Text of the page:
En español | Yes, which is one reason the decision on when to file for your benefits is so important.
If you claim Social Security at your full retirement age, or FRA (currently 66, gradually rising to 67 for people born in 1960 or later), you receive 100 percent of the benefit calculated from your earnings history. If you wait past FRA, you earn delayed retirement credits that will increase your eventual payment. That delay will also raise your spouse’s prospective survivor benefit, which is based on what you were drawing from Social Security.
On the other hand, if you file for Social Security before reaching full retirement age, your benefit will be reduced. It could be as little as 75 percent of your full benefit if your FRA is 66 and you file at 62. In turn, if you file early, your surviving spouse might also receive a lower benefit. However, a Social Security rule limits how much the benefit can be lowered.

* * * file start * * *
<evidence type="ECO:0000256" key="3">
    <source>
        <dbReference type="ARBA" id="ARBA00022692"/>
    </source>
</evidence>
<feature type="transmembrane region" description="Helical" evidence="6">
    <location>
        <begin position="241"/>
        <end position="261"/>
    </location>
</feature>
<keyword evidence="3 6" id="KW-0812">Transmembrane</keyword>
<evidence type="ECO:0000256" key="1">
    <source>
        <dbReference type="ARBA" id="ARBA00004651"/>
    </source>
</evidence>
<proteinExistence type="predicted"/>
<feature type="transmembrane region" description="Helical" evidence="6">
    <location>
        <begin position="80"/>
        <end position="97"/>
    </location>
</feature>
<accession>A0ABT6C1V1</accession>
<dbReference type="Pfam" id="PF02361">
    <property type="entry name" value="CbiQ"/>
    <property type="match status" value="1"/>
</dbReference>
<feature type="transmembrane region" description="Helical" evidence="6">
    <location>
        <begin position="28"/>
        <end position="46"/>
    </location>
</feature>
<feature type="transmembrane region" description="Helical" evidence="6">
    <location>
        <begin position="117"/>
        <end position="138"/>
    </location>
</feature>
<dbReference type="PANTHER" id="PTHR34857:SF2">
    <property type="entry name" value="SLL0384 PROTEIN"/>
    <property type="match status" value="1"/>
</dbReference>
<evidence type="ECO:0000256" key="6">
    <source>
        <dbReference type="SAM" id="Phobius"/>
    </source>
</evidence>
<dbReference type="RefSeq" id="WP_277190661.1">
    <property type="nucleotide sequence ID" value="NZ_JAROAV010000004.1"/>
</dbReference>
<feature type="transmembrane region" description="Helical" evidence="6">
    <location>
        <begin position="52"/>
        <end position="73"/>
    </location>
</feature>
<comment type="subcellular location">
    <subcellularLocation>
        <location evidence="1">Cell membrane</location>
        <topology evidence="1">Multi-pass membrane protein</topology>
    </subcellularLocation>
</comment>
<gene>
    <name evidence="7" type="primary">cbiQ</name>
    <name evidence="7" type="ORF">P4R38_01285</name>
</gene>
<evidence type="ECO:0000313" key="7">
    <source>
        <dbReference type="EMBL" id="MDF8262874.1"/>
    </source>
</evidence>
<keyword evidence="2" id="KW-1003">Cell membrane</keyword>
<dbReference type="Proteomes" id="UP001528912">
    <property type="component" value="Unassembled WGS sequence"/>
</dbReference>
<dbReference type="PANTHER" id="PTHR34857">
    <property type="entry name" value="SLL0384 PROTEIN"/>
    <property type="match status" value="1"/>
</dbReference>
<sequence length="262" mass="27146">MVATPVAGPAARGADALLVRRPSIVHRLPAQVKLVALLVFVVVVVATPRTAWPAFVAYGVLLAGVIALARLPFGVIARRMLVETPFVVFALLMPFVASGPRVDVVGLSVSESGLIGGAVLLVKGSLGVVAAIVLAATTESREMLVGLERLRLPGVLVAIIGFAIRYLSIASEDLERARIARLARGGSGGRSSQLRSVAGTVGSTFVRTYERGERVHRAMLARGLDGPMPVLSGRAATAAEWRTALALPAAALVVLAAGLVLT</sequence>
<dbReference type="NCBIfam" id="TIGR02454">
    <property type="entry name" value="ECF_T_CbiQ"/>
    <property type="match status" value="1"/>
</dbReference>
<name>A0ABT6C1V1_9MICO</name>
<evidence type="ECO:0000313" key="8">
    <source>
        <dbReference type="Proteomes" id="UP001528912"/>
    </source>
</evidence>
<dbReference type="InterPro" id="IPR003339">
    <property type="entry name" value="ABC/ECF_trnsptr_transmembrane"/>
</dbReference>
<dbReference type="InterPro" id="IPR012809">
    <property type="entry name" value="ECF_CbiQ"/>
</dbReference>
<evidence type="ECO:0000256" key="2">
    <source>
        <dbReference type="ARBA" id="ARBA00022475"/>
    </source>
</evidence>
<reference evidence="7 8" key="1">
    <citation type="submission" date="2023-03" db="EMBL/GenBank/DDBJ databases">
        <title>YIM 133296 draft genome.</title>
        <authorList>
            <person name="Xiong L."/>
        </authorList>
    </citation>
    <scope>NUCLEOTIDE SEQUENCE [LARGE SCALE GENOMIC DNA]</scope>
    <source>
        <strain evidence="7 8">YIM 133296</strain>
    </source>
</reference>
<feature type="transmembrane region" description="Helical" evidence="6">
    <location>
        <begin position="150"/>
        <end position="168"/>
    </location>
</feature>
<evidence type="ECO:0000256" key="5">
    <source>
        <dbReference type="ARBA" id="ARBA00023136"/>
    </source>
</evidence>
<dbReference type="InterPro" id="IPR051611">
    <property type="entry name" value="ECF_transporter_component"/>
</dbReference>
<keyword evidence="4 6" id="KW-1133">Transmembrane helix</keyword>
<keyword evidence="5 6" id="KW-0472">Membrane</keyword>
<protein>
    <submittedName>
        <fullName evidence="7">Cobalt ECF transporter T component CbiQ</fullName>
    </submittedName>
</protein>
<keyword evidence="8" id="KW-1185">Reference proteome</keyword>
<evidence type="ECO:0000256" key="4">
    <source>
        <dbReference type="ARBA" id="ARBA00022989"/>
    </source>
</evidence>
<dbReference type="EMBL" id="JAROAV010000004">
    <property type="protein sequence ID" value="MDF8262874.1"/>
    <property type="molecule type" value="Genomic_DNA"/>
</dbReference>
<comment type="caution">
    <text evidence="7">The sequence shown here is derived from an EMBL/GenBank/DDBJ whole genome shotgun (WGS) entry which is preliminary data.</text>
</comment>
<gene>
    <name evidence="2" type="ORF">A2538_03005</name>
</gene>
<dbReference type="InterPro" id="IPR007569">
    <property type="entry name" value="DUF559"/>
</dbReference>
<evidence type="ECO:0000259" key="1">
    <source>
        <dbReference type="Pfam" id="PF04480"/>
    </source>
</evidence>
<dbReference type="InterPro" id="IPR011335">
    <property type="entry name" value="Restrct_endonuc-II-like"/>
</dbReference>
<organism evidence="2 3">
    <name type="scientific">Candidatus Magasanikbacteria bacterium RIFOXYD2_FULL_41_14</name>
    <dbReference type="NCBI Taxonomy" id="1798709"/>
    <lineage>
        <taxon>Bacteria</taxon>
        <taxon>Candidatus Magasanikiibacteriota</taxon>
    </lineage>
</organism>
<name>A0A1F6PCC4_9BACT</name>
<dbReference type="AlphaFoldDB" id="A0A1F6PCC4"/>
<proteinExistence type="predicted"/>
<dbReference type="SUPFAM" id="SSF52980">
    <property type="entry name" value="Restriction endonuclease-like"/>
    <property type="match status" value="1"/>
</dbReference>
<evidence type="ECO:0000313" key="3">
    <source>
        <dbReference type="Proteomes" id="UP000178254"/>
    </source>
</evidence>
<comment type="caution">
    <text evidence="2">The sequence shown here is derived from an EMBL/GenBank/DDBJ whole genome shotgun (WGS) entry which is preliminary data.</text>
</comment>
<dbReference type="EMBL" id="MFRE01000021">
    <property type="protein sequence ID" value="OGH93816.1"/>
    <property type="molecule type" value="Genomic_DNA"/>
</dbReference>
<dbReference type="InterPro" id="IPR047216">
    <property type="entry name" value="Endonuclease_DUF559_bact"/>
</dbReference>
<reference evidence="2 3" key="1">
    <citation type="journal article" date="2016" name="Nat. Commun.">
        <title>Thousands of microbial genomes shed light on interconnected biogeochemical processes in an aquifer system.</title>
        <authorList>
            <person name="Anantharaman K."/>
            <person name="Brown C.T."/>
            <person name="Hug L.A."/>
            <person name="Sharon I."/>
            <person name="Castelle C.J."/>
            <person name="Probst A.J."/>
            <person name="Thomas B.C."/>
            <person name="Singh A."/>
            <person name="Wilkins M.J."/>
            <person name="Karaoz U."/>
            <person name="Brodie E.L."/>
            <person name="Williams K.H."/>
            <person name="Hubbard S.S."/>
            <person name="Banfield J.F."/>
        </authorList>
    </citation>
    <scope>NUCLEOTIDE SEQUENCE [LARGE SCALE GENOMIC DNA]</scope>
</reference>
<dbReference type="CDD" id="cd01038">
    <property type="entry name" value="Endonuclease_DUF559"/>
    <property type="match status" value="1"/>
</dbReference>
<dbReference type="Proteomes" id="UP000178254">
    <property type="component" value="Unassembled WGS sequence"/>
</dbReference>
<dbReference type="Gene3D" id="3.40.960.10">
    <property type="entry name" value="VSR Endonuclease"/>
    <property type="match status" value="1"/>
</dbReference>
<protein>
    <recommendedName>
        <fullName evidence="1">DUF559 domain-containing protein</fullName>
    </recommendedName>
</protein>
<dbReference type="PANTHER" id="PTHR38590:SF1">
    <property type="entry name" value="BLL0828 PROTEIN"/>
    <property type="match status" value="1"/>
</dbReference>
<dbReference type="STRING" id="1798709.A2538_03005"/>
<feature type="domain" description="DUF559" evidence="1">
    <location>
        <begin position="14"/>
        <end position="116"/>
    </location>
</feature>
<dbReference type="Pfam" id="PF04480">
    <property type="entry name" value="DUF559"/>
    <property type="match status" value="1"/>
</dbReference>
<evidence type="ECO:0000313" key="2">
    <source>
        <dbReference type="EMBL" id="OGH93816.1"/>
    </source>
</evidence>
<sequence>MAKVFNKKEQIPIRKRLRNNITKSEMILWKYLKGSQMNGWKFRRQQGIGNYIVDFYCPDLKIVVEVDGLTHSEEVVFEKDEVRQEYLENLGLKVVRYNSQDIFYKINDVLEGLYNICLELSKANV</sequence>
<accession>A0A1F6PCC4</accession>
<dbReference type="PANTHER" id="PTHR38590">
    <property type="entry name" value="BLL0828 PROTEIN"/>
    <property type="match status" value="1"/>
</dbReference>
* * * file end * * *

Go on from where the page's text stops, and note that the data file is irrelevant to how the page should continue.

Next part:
Under this provision, known as the “widow(er)’s limit,” the surviving spouse of a Social Security recipient who retired early is entitled to either the late spouse’s (reduced) monthly benefit at the time of death or 82.5 percent of the deceased’s full benefit, whichever is higher. This means your widow or widower cannot get less than 82.5 percent of your full benefit, even if you received less than that in life.
Keep in mind
- All of the above is predicated on the surviving spouse being at or past full retirement age when he or she applies for survivor benefits. In almost all cases, filing before FRA will reduce the widow’s or widower’s benefit.
- Children and parents you were supporting can also receive survivor benefits on your record, although not the entire amount you were receiving.
Published October 10, 2018